Thursday, July 28, 2016

CCSD's Trustees Must Push for Curriculum Overhaul Leading to Careers

"Students need on- and off-ramps that allow them to pursue a career and then return to college for a degree or more training or to enter a college, then a career and then more training down the road," according to Neil Robinson, founder of the Charleston Education Network and chairman of the Education Oversight Committee of the legislature. 

Couldn't agree more!

Why do most politicians insist that all high school students complete studies leading to college?  Any sensible person knows that some students have little interest in academic subjects and, except for basic reading, writing, and 'rithmatic, should follow interests leading to good-paying jobs that do not require a college education. As a result of too many of these students filling the halls of colleges who are happy to use the federal loan program despite their deficiencies, thousands complete college only to take jobs that do not require a degree and spend years trying to pay off debts. That doesn't even include those who drop out once they realize they're getting nowhere--and still have those debts to pay!

European countries have solved this problem by sorting students by aptitude at around age 13. Not everyone goes to a college-prep high school; the majority attend schools focusing on jobs after high school. We do not need separate high schools (although many of us can remember the glory days of Murray Vocational downtown), but separate diplomas! The size of Charleston County's high schools lends itself to such a structure.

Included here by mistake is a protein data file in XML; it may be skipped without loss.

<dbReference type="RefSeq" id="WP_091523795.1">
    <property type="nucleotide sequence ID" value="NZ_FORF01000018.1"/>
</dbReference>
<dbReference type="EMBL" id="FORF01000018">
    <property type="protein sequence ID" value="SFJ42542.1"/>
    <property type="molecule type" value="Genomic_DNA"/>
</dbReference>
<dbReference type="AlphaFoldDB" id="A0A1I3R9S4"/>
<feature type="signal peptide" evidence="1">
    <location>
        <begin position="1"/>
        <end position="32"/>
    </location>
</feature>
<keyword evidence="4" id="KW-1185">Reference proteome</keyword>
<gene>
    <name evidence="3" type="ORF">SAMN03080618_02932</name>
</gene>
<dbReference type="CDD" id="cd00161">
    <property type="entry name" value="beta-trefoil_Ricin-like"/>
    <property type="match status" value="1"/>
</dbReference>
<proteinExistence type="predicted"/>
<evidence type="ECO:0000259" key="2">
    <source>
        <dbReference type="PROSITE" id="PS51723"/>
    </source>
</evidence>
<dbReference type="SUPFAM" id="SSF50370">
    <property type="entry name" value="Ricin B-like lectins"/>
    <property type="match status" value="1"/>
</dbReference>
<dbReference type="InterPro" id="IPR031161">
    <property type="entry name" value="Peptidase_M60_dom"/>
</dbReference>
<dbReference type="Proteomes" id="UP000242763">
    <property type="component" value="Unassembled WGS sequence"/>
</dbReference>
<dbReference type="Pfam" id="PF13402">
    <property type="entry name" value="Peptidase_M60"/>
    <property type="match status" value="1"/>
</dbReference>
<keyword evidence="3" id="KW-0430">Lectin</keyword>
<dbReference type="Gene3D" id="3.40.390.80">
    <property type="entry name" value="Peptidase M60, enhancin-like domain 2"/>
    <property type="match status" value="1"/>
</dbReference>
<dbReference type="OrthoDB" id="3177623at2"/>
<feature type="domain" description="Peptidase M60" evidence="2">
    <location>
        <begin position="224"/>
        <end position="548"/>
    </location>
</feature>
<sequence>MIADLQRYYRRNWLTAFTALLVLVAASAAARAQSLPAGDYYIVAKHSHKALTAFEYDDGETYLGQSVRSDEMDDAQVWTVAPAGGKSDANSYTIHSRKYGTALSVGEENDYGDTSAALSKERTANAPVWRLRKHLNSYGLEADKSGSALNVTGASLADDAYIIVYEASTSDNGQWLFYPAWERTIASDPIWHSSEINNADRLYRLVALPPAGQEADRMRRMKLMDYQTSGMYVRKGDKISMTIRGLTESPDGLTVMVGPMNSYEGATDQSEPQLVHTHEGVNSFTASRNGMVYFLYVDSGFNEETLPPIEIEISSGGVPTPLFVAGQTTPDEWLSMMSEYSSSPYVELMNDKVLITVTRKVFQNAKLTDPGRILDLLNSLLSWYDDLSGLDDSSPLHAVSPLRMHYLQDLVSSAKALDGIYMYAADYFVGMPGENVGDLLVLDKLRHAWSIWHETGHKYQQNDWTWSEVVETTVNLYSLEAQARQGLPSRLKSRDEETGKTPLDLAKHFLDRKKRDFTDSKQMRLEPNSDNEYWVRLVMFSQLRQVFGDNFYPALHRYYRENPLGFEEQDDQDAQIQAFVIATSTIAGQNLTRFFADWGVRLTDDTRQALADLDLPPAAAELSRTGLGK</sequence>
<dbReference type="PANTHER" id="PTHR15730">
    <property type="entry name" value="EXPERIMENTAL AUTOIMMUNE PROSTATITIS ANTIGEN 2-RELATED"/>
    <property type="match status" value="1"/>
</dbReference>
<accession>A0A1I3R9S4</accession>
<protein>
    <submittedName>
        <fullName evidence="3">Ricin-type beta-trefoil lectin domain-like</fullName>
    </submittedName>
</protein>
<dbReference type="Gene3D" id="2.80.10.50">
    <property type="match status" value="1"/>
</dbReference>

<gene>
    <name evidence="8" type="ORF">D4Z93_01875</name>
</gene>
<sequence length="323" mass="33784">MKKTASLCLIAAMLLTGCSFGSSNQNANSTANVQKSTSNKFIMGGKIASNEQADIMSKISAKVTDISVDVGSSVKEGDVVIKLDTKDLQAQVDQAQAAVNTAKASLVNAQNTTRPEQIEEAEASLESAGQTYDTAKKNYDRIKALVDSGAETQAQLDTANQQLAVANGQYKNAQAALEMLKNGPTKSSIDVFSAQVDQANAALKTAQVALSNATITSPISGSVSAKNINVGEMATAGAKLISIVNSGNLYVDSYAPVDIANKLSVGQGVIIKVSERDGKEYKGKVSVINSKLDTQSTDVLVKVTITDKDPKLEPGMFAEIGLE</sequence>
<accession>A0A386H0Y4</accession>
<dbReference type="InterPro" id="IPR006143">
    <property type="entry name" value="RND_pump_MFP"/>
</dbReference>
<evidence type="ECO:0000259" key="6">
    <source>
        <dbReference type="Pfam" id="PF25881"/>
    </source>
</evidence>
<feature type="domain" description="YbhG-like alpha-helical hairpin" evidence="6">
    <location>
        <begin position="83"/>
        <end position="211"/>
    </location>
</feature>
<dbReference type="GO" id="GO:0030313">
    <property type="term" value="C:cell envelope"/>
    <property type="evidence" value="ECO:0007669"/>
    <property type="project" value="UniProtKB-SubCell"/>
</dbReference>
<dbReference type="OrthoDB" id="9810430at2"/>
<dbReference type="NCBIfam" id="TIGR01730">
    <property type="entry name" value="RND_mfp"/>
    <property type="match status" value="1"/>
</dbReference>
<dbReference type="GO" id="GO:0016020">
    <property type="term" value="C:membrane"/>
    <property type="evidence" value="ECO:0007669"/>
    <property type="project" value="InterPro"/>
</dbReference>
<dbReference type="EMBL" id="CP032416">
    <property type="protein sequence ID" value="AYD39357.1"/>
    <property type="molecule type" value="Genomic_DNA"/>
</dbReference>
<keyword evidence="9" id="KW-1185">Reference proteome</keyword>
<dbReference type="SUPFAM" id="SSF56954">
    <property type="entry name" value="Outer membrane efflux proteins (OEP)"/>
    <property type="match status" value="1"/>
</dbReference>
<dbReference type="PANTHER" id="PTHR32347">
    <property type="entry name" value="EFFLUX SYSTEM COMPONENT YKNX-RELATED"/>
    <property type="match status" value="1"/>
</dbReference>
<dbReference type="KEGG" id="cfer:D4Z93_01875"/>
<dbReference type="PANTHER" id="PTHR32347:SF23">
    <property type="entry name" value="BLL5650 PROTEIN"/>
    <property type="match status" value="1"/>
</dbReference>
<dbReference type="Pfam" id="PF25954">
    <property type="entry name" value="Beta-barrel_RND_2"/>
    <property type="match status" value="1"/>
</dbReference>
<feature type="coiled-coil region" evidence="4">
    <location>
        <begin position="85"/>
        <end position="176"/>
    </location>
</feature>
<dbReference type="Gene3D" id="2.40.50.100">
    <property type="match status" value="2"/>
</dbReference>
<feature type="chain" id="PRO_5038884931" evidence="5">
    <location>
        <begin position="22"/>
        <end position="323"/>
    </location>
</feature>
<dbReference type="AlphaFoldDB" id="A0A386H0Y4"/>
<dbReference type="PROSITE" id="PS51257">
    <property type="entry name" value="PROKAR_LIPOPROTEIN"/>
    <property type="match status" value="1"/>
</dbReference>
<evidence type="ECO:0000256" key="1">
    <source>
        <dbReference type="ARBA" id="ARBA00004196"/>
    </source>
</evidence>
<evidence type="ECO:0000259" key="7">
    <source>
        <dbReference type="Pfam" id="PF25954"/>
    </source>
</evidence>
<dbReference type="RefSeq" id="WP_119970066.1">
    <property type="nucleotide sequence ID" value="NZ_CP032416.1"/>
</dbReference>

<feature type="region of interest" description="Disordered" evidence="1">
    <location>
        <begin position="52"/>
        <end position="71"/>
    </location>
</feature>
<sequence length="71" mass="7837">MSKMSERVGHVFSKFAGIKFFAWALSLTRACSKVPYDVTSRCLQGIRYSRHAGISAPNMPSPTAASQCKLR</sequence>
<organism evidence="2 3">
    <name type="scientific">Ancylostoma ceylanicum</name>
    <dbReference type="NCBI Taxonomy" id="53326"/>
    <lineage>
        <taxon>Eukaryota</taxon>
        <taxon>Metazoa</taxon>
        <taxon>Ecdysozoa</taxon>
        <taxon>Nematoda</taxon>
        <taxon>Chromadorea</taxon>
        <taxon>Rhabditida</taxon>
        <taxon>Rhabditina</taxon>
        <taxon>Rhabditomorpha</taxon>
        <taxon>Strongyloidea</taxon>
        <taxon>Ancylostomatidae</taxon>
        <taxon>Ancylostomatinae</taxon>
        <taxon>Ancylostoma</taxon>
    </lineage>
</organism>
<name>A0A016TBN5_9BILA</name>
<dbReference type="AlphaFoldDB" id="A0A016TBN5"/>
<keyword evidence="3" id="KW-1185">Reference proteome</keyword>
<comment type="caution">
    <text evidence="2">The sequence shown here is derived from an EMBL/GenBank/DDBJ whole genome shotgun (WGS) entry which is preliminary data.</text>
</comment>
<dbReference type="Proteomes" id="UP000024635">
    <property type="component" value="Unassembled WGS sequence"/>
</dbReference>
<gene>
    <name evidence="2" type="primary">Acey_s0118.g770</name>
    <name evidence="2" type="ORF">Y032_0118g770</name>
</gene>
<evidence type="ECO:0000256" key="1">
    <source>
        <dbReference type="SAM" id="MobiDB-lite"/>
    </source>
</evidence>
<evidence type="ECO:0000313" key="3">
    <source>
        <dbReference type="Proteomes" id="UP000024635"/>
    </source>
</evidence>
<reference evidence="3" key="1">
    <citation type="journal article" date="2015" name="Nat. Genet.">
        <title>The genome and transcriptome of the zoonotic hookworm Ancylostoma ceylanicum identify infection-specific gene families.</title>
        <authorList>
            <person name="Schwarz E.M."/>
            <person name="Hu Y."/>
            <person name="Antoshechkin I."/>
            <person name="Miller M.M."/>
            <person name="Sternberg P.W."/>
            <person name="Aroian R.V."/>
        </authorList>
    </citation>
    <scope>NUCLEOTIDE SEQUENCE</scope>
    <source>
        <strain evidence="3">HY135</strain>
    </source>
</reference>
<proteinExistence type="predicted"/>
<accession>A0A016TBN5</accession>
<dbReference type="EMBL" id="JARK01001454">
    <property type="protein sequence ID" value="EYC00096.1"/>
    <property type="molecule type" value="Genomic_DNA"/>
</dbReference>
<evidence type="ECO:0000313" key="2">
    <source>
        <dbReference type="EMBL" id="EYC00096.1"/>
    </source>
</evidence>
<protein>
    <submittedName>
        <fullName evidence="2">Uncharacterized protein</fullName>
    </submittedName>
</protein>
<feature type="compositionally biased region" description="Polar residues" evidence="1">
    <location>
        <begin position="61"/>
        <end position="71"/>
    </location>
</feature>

Merely the will to change is needed.

While Wando has its Center for Advanced Studies, even there students must complete the same 24 units leading to a South Carolina diploma. Electives simply do not meet the need for career training.

Robinson points out, "We must update the course requirements to reflect the needs of workforce readiness in this state, including allowing for rigorous, relevant CATE coursework and allowing students to participate fully in internships, apprenticeships and work experiences."

See /sc-high-schools-need-career-path-options

No comments: